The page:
BERLIN - German prosecutors are investigating former Volkswagen CEO Martin Winterkorn and another unnamed executive over allegations they didn't inform investors soon enough about the company's scandal over cars rigged to cheat on U.S. diesel emissions tests.
The Braunschweig prosecutor's spokesman, Matthias Diekman, said in a statement Monday that the probe was opened at the behest of Germany's Federal Financial Supervisory Authority, the country's financial watchdog.
German stock market law requires publicly traded companies to alert investors as soon as they have unforeseen developments that could affect a decision to buy or sell the stock. Prosecutors said that Volkswagen only made that notification on Sept. 22, and that there was evidence that the disclosure obligation should have been fulfilled earlier.
The news release said that the second employee is not the current board of directors' chairman, Hans Dieter Poetsch. Poetsch was chief financial officer under Winterkorn but has since left that post.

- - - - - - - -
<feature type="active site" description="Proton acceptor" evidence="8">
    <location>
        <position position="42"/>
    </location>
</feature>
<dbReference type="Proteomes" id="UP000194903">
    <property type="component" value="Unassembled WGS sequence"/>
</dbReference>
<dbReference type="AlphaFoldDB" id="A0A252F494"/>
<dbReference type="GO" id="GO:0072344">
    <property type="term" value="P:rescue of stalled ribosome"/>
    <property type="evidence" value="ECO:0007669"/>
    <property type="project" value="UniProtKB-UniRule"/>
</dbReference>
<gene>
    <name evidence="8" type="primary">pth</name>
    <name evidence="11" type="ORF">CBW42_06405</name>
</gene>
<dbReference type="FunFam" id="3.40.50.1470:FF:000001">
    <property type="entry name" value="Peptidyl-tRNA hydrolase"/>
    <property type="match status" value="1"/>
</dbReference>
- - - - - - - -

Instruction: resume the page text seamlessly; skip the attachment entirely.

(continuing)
Volkswagen did not immediately respond to calls seeking comment. The company has already said in response to an investor lawsuit that it met its disclosure obligation. Volkswagen has said Winterkorn was sent a memo on May 23, 2014, about emissions irregularities uncovered by an environmental group, but the company was not sure he saw it, and that top officials discussed the matter on July 27, 2015.
The company said earlier that the issue was believed to be something that could be resolved through a settlement that would not impose heavy costs, and it still believed that to be the case in early September 2015. On September 18, the U.S. Environmental Protection Agency issued a violation notice, leading Volkswagen to assess the risks as more serious and issue its investor advisory four days later.
Winterkorn stepped down as the scandal came to light, saying he was doing so "in the interests of the company even though I am not aware of any wrongdoing on my part."
Volkswagen has admitted equipping cars with software that sensed when the car was on a test stand and turned off emission controls during everyday driving. The company has apologized and commissioned a law firm to investigate. It is negotiating a settlement with U.S. authorities in federal court in San Francisco on how it would fix or buy back some 500,000 diesels sold in the United States. Some 11 million such cars were sold worldwide.
Volkswagen has set aside 16.2 billion euros ($18.3 billion) from last year's earnings to deal with the costs of recalls and fixes.